Story File: The Team that Went to War
The Team that Went to War ran in Battle Picture Weekly over nineteen weeks in the spring and summer of 1976, and was reprinted in Roy of the Rovers in 1985. Before preparing this post I’d only ever read one or two episodes, and thought it fairly run-of-the-mill war tales stuff, but reading the whole in one sitting led to a far greater appreciation of a cleverly constructed story – derivative and sentimental, sure, but still an imaginative take on some crowd-pleasing ideas. This was written and published five years before the classic war-and-football film Escape to Victory and I think it would have lent itself to an equally entertaining and enduring movie of that era. What the hell, how about a TV serial drama of this era?
The story tells the stories of the eleven first-team players of the ‘mighty’ Barchester United – the leading English football team of the pre-WWII years. After their exhibition match against a combined forces team is interrupted by an attack by a rogue German bomber in April 1940, the team decides as a group to volunteer for service. They are posted around the world and the following weeks tell the personal war story of each member of the team in turn – all heroic, some tragically so, and each demonstrating a particular characteristic that the payers had contributed to the success of United. In the final week, the eight surviving members of the team are reunited to play a special match to remember their fallen comrades and to celebrate the end of the war.
In the order in which their stories were told, the Barchester United line-up was:
Reg ‘The Voice’ Munger, right-half, who was the heart of an infantry troop under siege in France.
Bill Long, goalkeeper, who was a POW in Germany, who gave his life helping his fellow prisoners escape. The panel illustrating his death scene – a grenade exploding in one of his famous ‘safe’ hands – was particularly upsetting.
Sam Cartwright, team skipper, who was captain of a Lancaster bomber in the RAF, taking charge of a rookie squadron tasked with destroying a key German aqueduct.
Harry Hopwood, right-winger, who was a daredevil pilot, killed when single-handedly deflecting a surprise attack on his airbase during the Battle of Britain.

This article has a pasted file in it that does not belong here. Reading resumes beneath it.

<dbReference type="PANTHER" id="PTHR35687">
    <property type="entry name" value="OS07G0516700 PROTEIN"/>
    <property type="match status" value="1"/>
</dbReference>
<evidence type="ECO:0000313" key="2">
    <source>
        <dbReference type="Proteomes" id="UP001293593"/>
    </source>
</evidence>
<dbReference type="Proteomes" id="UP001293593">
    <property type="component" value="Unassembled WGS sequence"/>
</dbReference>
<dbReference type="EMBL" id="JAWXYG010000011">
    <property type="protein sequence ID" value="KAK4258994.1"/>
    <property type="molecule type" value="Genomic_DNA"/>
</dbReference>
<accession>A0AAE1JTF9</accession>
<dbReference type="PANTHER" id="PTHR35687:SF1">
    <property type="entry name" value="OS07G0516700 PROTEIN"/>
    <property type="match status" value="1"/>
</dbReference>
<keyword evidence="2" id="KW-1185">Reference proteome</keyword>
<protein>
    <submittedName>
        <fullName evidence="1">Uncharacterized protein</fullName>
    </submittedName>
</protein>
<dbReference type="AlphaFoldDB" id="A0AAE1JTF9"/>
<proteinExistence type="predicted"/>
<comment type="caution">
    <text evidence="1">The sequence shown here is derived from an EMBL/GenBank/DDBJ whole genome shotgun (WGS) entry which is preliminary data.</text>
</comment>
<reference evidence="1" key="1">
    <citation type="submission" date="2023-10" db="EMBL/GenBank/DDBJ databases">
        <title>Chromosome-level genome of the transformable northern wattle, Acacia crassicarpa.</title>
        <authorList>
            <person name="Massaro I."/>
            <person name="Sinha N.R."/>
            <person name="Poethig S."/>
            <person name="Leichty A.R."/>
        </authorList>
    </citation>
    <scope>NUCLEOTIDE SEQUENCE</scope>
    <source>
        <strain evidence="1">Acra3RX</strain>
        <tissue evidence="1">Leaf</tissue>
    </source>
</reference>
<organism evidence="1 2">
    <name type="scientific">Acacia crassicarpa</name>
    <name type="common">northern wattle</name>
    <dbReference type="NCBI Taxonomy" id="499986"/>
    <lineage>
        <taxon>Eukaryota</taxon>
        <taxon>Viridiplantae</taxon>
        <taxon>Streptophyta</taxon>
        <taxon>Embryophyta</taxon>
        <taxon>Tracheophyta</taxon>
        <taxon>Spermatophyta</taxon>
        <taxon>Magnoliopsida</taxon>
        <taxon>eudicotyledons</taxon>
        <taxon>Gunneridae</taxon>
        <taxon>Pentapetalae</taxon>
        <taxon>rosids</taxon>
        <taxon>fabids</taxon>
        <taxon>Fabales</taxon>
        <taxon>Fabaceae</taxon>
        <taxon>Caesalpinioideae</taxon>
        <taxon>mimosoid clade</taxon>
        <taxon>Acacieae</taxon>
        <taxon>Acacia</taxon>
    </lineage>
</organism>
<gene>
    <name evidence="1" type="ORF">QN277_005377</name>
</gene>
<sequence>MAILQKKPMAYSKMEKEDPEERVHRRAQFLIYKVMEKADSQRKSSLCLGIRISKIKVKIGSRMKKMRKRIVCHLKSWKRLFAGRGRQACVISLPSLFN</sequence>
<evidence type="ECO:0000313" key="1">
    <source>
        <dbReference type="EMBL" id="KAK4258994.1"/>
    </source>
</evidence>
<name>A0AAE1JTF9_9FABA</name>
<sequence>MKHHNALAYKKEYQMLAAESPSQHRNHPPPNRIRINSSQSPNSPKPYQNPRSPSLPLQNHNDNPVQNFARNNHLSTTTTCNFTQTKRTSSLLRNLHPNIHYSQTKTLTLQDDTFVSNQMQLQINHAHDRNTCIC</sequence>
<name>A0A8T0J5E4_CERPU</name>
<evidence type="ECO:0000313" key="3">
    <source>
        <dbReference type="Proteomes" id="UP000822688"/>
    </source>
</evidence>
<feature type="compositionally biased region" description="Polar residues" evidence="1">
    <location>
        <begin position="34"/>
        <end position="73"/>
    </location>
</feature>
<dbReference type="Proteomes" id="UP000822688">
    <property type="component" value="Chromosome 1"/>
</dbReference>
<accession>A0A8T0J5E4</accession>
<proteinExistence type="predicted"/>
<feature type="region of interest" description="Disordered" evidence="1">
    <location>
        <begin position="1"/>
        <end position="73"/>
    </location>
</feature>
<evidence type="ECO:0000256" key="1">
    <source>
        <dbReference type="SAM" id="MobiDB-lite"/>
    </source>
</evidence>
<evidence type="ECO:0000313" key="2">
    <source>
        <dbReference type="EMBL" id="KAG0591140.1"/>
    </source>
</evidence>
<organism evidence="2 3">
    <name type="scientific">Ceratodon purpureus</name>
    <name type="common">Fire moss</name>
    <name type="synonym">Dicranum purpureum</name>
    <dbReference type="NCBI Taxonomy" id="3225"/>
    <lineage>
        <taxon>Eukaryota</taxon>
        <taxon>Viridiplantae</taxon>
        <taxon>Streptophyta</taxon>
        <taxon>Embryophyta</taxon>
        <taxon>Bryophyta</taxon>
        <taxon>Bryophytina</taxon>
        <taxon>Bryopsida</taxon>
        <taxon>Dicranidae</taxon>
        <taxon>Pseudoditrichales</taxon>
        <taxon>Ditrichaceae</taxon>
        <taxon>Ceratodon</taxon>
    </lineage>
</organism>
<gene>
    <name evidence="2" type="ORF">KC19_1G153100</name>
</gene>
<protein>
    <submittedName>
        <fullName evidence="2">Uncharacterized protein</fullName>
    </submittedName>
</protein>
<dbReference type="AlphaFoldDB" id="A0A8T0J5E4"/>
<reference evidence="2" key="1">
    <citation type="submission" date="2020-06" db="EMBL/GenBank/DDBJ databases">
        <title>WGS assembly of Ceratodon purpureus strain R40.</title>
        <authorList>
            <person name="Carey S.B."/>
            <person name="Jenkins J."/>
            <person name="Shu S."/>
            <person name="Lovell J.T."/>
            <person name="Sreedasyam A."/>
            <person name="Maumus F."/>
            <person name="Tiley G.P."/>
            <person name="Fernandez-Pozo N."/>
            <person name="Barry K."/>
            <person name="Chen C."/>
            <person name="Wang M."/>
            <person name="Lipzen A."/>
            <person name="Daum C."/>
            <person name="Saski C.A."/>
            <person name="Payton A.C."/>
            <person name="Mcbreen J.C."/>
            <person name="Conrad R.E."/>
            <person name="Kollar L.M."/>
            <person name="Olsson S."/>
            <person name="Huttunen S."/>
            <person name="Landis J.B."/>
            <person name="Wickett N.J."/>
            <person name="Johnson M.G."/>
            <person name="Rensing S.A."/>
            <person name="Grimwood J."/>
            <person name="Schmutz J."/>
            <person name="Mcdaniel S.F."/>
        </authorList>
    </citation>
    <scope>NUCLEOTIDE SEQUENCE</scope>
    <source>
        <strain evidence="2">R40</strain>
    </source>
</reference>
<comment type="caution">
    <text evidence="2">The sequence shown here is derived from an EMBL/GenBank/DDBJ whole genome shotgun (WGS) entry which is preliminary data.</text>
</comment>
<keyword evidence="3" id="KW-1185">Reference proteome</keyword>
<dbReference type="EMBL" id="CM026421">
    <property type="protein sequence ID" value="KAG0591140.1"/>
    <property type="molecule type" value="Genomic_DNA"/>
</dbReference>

‘Big Joe’ Hardisty, centre-half, who became a veteran of the Merchant Navy, shipping vital cargo across the Atlantic battleseas.
Mike Sheldon, inside-right, who was a risk-taking, injury-prone commando on secret operations in occupied Norway.
Danny Doyle, right-back, a tank commander inspiring his fellows in the fightback against Rommel in the Western Desert.
Norman Dance, left-winger, who was a Swordfish torpedo bomber plotting to sink an ‘indestructible’ German battleship. Norman was suspected by other pilots in his squadron of being a coward for refusing to fly directly into the heart of battle, but he proved that he was in fact a fighter of cunning, able to find space and strike when least expected.
Andy Macphee, centre-forward, who was an infantryman fighting the Germans in Italy. He lost his life when leading a successful charge into enemy territory, dribbling a football to inspire the troops and surprise the enemy.
‘Baby’ Bryn Evans, left-back, who, aged 22, was the youngest member of the team, and experienced even more horrors than the othersat the hands of Japanese torturers in Burma. He overcame his nerves to rescue tough-guy Frank Clayton, against whom he had played football before the war.
Albert ‘Twisty’ Ferris, inside-left, who was part of a troop fighting stragglers in a German town just before the end of the war in April 1945. Trapped in the ruins of a football stadium in which he had once played, he drew on his memories of the ground to win a dogged shoot-out.
I’m not sure who wrote this story, but it was drawn for all but the last two episodes by Mike Western – a veteran of war and football comic art. The finale’s artist was Jim Watson.